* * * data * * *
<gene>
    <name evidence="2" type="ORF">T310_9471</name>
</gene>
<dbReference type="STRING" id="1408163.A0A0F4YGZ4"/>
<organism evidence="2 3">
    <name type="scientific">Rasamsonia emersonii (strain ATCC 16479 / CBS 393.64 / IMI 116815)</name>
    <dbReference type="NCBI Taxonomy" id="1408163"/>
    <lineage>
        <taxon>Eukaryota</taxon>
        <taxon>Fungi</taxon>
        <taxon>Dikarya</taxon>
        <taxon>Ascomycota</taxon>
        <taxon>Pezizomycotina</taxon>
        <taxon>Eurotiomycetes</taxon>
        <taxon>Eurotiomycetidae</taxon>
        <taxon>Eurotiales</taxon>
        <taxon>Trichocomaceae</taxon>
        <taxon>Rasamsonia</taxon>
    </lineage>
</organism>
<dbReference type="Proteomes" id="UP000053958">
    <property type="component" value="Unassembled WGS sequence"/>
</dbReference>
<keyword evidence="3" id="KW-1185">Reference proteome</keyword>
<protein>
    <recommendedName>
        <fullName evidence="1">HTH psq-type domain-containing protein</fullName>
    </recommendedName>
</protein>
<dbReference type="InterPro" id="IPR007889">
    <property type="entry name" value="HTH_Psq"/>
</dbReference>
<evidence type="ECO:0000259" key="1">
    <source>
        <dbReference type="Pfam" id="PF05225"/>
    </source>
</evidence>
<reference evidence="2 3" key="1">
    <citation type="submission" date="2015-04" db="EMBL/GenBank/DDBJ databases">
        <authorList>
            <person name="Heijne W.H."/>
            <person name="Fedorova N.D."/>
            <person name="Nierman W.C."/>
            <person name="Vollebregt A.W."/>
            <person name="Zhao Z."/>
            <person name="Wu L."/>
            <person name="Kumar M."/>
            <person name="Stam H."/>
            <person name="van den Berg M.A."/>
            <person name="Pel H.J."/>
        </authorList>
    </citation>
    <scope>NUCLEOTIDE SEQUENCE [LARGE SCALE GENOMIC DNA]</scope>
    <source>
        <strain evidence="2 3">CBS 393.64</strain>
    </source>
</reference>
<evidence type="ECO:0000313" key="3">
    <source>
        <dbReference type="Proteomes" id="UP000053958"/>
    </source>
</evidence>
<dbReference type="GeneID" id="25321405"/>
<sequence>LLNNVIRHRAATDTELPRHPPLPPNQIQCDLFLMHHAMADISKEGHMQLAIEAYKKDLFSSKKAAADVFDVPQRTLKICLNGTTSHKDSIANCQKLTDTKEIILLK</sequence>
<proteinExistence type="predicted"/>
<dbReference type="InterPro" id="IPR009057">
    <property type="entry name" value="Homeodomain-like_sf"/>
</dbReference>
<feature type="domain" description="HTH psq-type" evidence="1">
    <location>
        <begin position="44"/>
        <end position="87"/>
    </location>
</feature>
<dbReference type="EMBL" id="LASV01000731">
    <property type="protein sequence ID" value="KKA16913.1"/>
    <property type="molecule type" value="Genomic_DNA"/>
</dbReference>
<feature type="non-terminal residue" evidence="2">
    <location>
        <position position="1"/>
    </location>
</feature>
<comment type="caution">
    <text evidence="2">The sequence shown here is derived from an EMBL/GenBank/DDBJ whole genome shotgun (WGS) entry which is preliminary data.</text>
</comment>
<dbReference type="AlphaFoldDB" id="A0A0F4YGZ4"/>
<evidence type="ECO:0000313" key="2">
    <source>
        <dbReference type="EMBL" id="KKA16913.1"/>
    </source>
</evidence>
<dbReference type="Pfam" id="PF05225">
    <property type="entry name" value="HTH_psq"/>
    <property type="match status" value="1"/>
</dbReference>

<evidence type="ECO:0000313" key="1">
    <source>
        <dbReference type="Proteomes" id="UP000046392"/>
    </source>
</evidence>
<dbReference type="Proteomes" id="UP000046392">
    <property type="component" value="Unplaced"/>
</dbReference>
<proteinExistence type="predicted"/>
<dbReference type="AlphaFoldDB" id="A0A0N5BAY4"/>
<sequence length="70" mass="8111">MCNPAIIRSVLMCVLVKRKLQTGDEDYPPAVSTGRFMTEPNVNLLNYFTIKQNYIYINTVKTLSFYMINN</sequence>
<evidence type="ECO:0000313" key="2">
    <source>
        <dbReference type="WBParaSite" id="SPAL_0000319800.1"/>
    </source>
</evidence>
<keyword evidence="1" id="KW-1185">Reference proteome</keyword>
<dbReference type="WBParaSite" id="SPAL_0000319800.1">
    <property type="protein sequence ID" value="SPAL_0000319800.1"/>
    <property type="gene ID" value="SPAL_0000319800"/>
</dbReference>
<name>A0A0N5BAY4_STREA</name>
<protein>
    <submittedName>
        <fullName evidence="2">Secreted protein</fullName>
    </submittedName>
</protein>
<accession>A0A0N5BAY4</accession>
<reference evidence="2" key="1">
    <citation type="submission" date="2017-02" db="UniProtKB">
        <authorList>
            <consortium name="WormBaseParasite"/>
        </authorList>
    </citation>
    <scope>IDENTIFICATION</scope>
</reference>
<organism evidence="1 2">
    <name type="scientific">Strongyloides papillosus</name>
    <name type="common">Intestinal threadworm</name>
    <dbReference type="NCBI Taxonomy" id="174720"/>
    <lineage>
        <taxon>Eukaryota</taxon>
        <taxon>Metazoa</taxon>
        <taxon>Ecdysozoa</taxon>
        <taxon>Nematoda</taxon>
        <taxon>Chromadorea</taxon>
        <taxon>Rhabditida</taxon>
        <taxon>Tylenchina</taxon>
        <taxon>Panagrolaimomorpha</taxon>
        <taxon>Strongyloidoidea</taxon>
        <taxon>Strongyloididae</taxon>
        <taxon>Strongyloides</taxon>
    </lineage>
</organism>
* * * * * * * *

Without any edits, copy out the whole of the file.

<gene>
    <name evidence="2" type="ORF">T310_9471</name>
</gene>
<dbReference type="STRING" id="1408163.A0A0F4YGZ4"/>
<organism evidence="2 3">
    <name type="scientific">Rasamsonia emersonii (strain ATCC 16479 / CBS 393.64 / IMI 116815)</name>
    <dbReference type="NCBI Taxonomy" id="1408163"/>
    <lineage>
        <taxon>Eukaryota</taxon>
        <taxon>Fungi</taxon>
        <taxon>Dikarya</taxon>
        <taxon>Ascomycota</taxon>
        <taxon>Pezizomycotina</taxon>
        <taxon>Eurotiomycetes</taxon>
        <taxon>Eurotiomycetidae</taxon>
        <taxon>Eurotiales</taxon>
        <taxon>Trichocomaceae</taxon>
        <taxon>Rasamsonia</taxon>
    </lineage>
</organism>
<dbReference type="Proteomes" id="UP000053958">
    <property type="component" value="Unassembled WGS sequence"/>
</dbReference>
<keyword evidence="3" id="KW-1185">Reference proteome</keyword>
<protein>
    <recommendedName>
        <fullName evidence="1">HTH psq-type domain-containing protein</fullName>
    </recommendedName>
</protein>
<dbReference type="InterPro" id="IPR007889">
    <property type="entry name" value="HTH_Psq"/>
</dbReference>
<evidence type="ECO:0000259" key="1">
    <source>
        <dbReference type="Pfam" id="PF05225"/>
    </source>
</evidence>
<reference evidence="2 3" key="1">
    <citation type="submission" date="2015-04" db="EMBL/GenBank/DDBJ databases">
        <authorList>
            <person name="Heijne W.H."/>
            <person name="Fedorova N.D."/>
            <person name="Nierman W.C."/>
            <person name="Vollebregt A.W."/>
            <person name="Zhao Z."/>
            <person name="Wu L."/>
            <person name="Kumar M."/>
            <person name="Stam H."/>
            <person name="van den Berg M.A."/>
            <person name="Pel H.J."/>
        </authorList>
    </citation>
    <scope>NUCLEOTIDE SEQUENCE [LARGE SCALE GENOMIC DNA]</scope>
    <source>
        <strain evidence="2 3">CBS 393.64</strain>
    </source>
</reference>
<evidence type="ECO:0000313" key="3">
    <source>
        <dbReference type="Proteomes" id="UP000053958"/>
    </source>
</evidence>
<dbReference type="GeneID" id="25321405"/>
<sequence>LLNNVIRHRAATDTELPRHPPLPPNQIQCDLFLMHHAMADISKEGHMQLAIEAYKKDLFSSKKAAADVFDVPQRTLKICLNGTTSHKDSIANCQKLTDTKEIILLK</sequence>
<proteinExistence type="predicted"/>
<dbReference type="InterPro" id="IPR009057">
    <property type="entry name" value="Homeodomain-like_sf"/>
</dbReference>
<feature type="domain" description="HTH psq-type" evidence="1">
    <location>
        <begin position="44"/>
        <end position="87"/>
    </location>
</feature>
<dbReference type="EMBL" id="LASV01000731">
    <property type="protein sequence ID" value="KKA16913.1"/>
    <property type="molecule type" value="Genomic_DNA"/>
</dbReference>
<feature type="non-terminal residue" evidence="2">
    <location>
        <position position="1"/>
    </location>
</feature>
<comment type="caution">
    <text evidence="2">The sequence shown here is derived from an EMBL/GenBank/DDBJ whole genome shotgun (WGS) entry which is preliminary data.</text>
</comment>
<dbReference type="AlphaFoldDB" id="A0A0F4YGZ4"/>
<evidence type="ECO:0000313" key="2">
    <source>
        <dbReference type="EMBL" id="KKA16913.1"/>
    </source>
</evidence>
<dbReference type="Pfam" id="PF05225">
    <property type="entry name" value="HTH_psq"/>
    <property type="match status" value="1"/>
</dbReference>

<evidence type="ECO:0000313" key="1">
    <source>
        <dbReference type="Proteomes" id="UP000046392"/>
    </source>
</evidence>
<dbReference type="Proteomes" id="UP000046392">
    <property type="component" value="Unplaced"/>
</dbReference>
<proteinExistence type="predicted"/>
<dbReference type="AlphaFoldDB" id="A0A0N5BAY4"/>
<sequence length="70" mass="8111">MCNPAIIRSVLMCVLVKRKLQTGDEDYPPAVSTGRFMTEPNVNLLNYFTIKQNYIYINTVKTLSFYMINN</sequence>
<evidence type="ECO:0000313" key="2">
    <source>
        <dbReference type="WBParaSite" id="SPAL_0000319800.1"/>
    </source>
</evidence>
<keyword evidence="1" id="KW-1185">Reference proteome</keyword>
<dbReference type="WBParaSite" id="SPAL_0000319800.1">
    <property type="protein sequence ID" value="SPAL_0000319800.1"/>
    <property type="gene ID" value="SPAL_0000319800"/>
</dbReference>
<name>A0A0N5BAY4_STREA</name>
<protein>
    <submittedName>
        <fullName evidence="2">Secreted protein</fullName>
    </submittedName>
</protein>
<accession>A0A0N5BAY4</accession>
<reference evidence="2" key="1">
    <citation type="submission" date="2017-02" db="UniProtKB">
        <authorList>
            <consortium name="WormBaseParasite"/>
        </authorList>
    </citation>
    <scope>IDENTIFICATION</scope>
</reference>
<organism evidence="1 2">
    <name type="scientific">Strongyloides papillosus</name>
    <name type="common">Intestinal threadworm</name>
    <dbReference type="NCBI Taxonomy" id="174720"/>
    <lineage>
        <taxon>Eukaryota</taxon>
        <taxon>Metazoa</taxon>
        <taxon>Ecdysozoa</taxon>
        <taxon>Nematoda</taxon>
        <taxon>Chromadorea</taxon>
        <taxon>Rhabditida</taxon>
        <taxon>Tylenchina</taxon>
        <taxon>Panagrolaimomorpha</taxon>
        <taxon>Strongyloidoidea</taxon>
        <taxon>Strongyloididae</taxon>
        <taxon>Strongyloides</taxon>
    </lineage>
</organism>